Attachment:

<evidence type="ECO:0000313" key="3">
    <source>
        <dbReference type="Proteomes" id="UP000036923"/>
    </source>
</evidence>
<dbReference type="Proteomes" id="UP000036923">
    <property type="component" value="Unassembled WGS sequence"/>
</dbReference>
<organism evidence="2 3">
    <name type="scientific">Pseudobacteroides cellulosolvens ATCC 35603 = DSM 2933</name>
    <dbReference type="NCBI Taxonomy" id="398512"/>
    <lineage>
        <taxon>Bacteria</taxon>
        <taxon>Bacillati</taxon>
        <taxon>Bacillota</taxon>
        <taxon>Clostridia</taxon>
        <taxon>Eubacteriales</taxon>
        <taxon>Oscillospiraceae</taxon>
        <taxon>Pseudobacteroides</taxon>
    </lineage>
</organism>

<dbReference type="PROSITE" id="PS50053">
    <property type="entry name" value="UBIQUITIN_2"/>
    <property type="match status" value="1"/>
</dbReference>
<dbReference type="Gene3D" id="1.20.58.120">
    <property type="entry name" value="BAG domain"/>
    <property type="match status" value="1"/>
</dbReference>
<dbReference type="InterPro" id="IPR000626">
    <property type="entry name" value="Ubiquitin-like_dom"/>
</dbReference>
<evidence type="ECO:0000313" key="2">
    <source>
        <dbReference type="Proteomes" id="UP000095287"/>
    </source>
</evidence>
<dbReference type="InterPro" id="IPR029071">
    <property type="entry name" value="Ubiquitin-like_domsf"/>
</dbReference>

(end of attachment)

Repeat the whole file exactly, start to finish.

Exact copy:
<evidence type="ECO:0000313" key="3">
    <source>
        <dbReference type="Proteomes" id="UP000036923"/>
    </source>
</evidence>
<dbReference type="Proteomes" id="UP000036923">
    <property type="component" value="Unassembled WGS sequence"/>
</dbReference>
<organism evidence="2 3">
    <name type="scientific">Pseudobacteroides cellulosolvens ATCC 35603 = DSM 2933</name>
    <dbReference type="NCBI Taxonomy" id="398512"/>
    <lineage>
        <taxon>Bacteria</taxon>
        <taxon>Bacillati</taxon>
        <taxon>Bacillota</taxon>
        <taxon>Clostridia</taxon>
        <taxon>Eubacteriales</taxon>
        <taxon>Oscillospiraceae</taxon>
        <taxon>Pseudobacteroides</taxon>
    </lineage>
</organism>

<dbReference type="PROSITE" id="PS50053">
    <property type="entry name" value="UBIQUITIN_2"/>
    <property type="match status" value="1"/>
</dbReference>
<dbReference type="Gene3D" id="1.20.58.120">
    <property type="entry name" value="BAG domain"/>
    <property type="match status" value="1"/>
</dbReference>
<dbReference type="InterPro" id="IPR000626">
    <property type="entry name" value="Ubiquitin-like_dom"/>
</dbReference>
<evidence type="ECO:0000313" key="2">
    <source>
        <dbReference type="Proteomes" id="UP000095287"/>
    </source>
</evidence>
<dbReference type="InterPro" id="IPR029071">
    <property type="entry name" value="Ubiquitin-like_domsf"/>
</dbReference>